Pond Goldfish 'Gasping' at Dawn and Dusk?

by Ruth

We have a raised pond and last year the three original goldfish had lots of babies, about 50 survived the winter.

At dawn and dusk they all come to the surface and appear to be gulping. I was panicked that they needed oxygen, the water is fine according to dip stick, there are aerating plants and solar aerator and filter (which obviously only work in the day).

The water was cloudy so it's been treated and is clearing but no change in the behaviour. During the day there's no issue, even in really hot weather we've had recently.

They're eating and none have died, most are changing from black to gold so appear to be growing and developing fine.

I'm just a bit stumped - are they eating?? I've noticed that tiny bits of algae (i think!) appear on the surface as the water cools into the evening and in the morning it's clear, so wondered if they were eating that? Or the little midges that land on the surface?

If they are gulping for air then I'm not sure how to help them as no way to get power to the pond for non-solar aerator.

I've rehomed 8 fish and potentially another 10 incase it's overstocked, but wouldn't they be gasping continuously rather than just at dawn and dusk?

All help gratefully received!

Grant's Reply

Hi Ruth

Goldfish gasping at the surface from lack of oxygen should be fairly obvious because of their rapid gill movement, little "swimming" with the fish staying relatively still, and all the fish behaving the same way.

Goldfish at the surface feeding wouldn't have rapid gill movement, and they would be seen pecking at food before moving to another location.

As for the dawn/dusk appearance of the fish, normally I would say that because the pond has aquatic plants, and aquatic plants absorb oxygen at night, a pond has low dissolved oxygen in the morning.

But this doesn't explain the behaviour at dusk when the dissolved oxygen level should be high due to the plants, aerator and filter.

If you feed the fish at dusk, the fish may just be feeding, unless the bottom of the pond has a large amount of decaying mulm on the bottom which depletes oxygen as the water warms during the day.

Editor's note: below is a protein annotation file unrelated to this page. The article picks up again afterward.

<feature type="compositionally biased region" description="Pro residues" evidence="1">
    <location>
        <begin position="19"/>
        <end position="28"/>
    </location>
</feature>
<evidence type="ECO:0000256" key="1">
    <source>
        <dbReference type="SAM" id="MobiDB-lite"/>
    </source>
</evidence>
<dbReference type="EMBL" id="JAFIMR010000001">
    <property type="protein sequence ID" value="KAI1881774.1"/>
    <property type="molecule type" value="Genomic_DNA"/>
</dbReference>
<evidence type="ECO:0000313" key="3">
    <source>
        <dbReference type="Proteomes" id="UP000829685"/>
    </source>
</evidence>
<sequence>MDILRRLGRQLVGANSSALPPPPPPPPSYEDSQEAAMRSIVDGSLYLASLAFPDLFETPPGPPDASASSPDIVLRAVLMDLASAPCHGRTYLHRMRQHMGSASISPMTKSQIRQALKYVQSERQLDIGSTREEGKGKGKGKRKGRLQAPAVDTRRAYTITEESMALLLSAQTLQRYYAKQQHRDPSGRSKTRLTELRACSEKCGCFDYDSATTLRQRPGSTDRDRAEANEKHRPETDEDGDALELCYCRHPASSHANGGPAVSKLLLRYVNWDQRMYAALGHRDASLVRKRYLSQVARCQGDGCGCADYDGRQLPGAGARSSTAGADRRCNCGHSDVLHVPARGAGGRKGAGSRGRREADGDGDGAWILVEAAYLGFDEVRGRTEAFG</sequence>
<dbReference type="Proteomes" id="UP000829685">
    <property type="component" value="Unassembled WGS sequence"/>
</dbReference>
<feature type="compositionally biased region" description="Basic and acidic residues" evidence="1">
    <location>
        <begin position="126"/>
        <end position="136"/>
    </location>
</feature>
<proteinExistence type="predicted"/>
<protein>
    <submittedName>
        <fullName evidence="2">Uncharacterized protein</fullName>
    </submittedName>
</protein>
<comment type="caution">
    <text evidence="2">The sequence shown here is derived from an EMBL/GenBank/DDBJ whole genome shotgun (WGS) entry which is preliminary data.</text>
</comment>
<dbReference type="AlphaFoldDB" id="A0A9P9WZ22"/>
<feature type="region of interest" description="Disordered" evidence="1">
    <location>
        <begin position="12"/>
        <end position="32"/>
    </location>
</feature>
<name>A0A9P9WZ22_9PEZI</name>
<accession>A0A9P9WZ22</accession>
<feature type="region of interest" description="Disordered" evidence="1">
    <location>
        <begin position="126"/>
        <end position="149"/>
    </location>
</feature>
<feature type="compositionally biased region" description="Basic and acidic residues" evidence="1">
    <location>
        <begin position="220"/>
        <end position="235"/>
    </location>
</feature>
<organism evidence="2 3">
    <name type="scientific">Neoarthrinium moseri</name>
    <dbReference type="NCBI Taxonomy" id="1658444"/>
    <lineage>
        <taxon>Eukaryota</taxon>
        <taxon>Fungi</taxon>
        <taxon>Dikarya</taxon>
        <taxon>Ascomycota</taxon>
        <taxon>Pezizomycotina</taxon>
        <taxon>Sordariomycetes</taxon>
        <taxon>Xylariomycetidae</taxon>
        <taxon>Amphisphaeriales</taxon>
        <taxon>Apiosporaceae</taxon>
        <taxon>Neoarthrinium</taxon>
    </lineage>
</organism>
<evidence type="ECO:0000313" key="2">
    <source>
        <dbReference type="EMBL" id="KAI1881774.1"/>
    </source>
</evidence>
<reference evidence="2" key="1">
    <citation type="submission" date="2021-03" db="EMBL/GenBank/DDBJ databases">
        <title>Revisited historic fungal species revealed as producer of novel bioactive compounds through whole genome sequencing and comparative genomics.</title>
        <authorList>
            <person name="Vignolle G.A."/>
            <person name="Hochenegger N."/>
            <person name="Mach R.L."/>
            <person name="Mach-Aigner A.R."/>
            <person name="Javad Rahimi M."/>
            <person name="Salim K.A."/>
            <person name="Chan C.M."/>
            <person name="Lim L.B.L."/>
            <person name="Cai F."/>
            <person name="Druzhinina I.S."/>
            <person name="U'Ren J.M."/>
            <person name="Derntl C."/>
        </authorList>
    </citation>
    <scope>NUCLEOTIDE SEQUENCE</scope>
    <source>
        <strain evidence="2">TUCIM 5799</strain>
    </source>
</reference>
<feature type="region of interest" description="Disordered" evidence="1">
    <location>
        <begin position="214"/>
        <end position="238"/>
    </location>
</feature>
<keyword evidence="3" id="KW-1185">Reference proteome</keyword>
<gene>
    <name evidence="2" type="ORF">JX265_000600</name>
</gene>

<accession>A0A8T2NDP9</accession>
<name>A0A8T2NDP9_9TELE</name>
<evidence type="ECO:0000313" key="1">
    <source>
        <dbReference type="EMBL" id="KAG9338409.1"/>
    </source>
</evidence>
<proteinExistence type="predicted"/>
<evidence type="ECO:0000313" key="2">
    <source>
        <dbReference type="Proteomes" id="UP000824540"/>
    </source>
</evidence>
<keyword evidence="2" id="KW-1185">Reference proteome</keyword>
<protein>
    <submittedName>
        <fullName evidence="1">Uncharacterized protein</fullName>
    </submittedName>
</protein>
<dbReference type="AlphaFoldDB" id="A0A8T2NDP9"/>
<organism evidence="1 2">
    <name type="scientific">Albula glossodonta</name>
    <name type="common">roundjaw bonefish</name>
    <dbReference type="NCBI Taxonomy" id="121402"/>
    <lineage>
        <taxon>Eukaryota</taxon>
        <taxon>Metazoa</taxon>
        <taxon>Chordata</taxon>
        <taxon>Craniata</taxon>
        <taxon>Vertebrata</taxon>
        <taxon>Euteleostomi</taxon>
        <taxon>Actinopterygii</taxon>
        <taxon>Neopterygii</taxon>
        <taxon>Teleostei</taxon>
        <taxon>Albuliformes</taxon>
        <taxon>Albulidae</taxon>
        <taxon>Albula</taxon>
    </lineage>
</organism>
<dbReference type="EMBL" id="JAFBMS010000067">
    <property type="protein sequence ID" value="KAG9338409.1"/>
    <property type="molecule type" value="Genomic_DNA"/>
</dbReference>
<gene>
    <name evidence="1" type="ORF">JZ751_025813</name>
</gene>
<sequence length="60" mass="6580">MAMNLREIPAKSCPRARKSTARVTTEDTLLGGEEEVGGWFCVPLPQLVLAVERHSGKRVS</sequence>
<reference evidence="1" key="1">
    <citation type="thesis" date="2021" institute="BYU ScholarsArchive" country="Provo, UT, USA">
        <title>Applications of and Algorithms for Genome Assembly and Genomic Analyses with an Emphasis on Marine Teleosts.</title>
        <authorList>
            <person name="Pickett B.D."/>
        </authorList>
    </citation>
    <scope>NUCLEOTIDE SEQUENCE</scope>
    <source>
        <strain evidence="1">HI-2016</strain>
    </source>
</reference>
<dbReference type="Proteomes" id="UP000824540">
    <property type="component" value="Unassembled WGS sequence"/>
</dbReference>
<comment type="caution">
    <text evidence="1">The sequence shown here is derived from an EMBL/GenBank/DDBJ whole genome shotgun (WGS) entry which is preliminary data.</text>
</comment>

As a general observation, and not knowing the size of your pond, the bio-load has been increased substantially. 50 small fish would probably equate to 5-6 more adult fish, and the pond has to process that waste.

In regard to the solar filter and aerator; a filter must run 24/7 to build up beneficial bacteria that process waste (ammonia). If it isn't running at night, that process won't occur. All it is doing is circulating the water.

Having the aerator running at night would increase the dissolved oxygen level.

Could a storage battery system be set up that the solar power trickle charges during the day?

So, bearing all the above in mind, I would:

1. Observe the fish carefully, and decide whether it is feeding behaviour or gasping. And it could be both, gasping in the morning, feeding at dusk.
2. If it is a low oxygen level, test the water. You mentioned a dip stick test, but test "strips" are inaccurate; use a water test kit that has solutions and test tubes. Test for ammonia, which should be zero.
3. If ammonia is detected, a large water change is required immediately. Lower the fish population.
3. If ammonia isn't detected, lower the fish population anyway, and check how much decaying mulm is on the bottom of the pond.

You could test the pond water dissolved oxygen level using a test kit available from better aquarium shops. The highest level will be 10 ppm (parts per million). Anything less than 4 ppm, and you have a problem.

Let me know how you get on in the comments.

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